Okay...now we are in the directory containing the source-code. Before trying to start "configure" I would recommend looking for some README file (or something names similar..like readme.linux). In a shell you can list as files in your current directory with "ls". If you find some readme file you can either read in within the shell with "less <readme-file-name>" (leave less again <q>) or if you prefer a more graphical solution open it for example in kwrite with "kwrite <readme-file-name>" (Don't forget tab-completion: "kwri<tab> RE<tab>" ;)). The readme files often give some good hints on how to install some software and mention what other packages need to be installed on your system for the program to work.

Okay...you read the README and think you are ready for the real game? ;) Fine...let's start. As you already mentioned "configure" is the first step. In the shell again:
Quote:

./configure

The leading "./" are necessary as you can't just start programs from your current directory. That's mainly for security reasons so that nobody can just create a executable with the name of a often used shell command and put in in a directory in hope someone will call it accidentally. To prevent this linux normally only looks for executables in the directories specified in the PATH environment variable. If you care curious you can check which directories with "echo $PATH". What we do with putting "./" in front of "configure" is giving the exact location of the program we want to execute. "." always refers to the current directory...so "./configure" means "start configure from the current directory...ugh..and didn't mention it above..so will do that now: "/" is the sign to separate directories in unix (In fact I think that's the sign for almost every operating system..I can only think of one right now that uses a different slash there. Even in URLs "/" is used.).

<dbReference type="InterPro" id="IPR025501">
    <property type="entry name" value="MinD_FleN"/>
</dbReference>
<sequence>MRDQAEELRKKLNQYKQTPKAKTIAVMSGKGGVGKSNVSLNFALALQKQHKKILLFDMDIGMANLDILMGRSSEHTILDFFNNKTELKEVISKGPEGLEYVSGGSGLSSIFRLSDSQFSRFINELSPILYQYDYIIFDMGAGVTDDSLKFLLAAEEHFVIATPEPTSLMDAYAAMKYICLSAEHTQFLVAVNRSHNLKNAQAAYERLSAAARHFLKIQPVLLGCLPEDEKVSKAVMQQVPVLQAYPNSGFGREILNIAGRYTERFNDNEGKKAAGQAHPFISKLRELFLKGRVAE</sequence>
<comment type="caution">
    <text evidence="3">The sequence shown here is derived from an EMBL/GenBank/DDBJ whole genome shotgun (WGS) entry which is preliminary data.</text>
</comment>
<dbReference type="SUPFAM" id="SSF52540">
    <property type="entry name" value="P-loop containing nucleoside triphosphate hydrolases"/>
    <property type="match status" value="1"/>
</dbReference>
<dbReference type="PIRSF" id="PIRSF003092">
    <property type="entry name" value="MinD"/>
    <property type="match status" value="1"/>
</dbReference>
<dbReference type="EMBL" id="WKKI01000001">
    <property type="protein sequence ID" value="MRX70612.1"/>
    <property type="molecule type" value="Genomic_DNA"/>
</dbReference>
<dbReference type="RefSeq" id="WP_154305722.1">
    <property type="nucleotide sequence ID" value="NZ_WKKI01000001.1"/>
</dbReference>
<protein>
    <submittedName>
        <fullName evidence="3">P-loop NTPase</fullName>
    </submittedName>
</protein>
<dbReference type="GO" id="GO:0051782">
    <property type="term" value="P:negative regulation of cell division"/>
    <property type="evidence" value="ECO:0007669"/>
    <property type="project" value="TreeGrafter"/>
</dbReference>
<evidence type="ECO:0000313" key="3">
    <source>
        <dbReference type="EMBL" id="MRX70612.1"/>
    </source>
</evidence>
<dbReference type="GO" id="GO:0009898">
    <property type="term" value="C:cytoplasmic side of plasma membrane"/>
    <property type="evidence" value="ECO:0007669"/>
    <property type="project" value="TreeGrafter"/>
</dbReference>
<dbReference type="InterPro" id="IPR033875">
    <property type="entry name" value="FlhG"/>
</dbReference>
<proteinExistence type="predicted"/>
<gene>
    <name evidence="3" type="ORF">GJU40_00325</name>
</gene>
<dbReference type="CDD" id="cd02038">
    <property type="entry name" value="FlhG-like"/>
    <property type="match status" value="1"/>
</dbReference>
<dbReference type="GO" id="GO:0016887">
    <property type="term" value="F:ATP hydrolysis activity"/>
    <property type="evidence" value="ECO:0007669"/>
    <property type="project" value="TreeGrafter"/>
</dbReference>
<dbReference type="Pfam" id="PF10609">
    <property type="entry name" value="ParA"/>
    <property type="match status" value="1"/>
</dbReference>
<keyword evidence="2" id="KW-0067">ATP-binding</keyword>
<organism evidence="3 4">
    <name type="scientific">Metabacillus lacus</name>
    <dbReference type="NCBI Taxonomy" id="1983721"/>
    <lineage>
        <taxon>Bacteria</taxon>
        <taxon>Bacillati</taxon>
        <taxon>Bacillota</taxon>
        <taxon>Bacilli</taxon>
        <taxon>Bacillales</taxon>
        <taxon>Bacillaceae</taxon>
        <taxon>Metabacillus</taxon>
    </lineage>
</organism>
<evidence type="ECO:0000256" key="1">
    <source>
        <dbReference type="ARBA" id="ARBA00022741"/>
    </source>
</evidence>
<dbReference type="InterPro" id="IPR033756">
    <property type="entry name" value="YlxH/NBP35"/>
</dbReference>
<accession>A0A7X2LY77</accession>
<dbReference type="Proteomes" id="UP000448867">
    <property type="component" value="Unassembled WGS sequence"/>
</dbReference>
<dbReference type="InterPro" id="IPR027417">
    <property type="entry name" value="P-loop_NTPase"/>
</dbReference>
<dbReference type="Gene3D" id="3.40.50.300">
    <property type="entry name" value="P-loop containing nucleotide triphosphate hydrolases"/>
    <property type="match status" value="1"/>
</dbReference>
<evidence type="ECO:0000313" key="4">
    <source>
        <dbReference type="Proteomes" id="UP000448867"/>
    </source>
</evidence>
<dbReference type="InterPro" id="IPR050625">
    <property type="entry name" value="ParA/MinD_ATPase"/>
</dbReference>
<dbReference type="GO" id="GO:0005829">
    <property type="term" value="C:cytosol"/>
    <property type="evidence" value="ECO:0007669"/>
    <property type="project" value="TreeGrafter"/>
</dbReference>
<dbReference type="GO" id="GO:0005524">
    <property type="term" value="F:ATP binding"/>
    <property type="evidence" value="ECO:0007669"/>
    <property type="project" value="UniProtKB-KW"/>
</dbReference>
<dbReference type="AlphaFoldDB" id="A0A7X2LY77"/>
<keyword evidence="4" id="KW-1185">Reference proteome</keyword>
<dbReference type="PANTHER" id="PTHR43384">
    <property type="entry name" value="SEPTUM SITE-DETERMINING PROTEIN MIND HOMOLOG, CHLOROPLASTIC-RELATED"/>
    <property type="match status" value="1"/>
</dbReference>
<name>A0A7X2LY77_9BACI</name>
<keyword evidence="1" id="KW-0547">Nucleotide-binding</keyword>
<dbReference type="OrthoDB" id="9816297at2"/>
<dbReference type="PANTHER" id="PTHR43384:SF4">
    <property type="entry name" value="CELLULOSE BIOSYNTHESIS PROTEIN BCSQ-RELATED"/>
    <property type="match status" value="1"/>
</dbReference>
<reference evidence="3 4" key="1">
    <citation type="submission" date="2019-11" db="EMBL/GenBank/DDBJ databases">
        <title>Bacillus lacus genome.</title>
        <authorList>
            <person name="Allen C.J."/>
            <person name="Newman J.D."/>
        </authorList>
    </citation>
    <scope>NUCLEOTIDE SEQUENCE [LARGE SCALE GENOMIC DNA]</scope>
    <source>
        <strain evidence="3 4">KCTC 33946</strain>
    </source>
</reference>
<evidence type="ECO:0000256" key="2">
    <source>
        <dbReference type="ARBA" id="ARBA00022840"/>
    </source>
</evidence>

Okay...sorry..but now the real work starts...and also the part I can't be much of a help without further information. I'm pretty sure "./configure" will fail. Important is why it fails. Configure will print a lot of messages about the setup of your system and installed programs/libraries. If something is missing that is needed on order to compile this program configure will stop and write an error.

First off you will for sure need the general development package of your distribution (at least I thought most distributions have some kind of meta package in their package manager installing gcc (compiler), ld (linker) autoconf utilities (the stuff needed to make configure work at all) and the header files of the system libraries.). Also most distributions split their packages in application and development packages. This makes sense somehow as most people will never need the development packages...but in case you want to compile something that needs another packages you will need them. The development packages usually contain stuff like header files...which are needed by sourcecode to compile. So if "configure" breaks for example saying libXML2 is missing but it's installed according to your package manager make sure that libXML-dev (or however your package manager calls the development packages) is installed also. Sorry...can't really give much more help about this step without knowing what package you want to install...and what error "configure" failed at.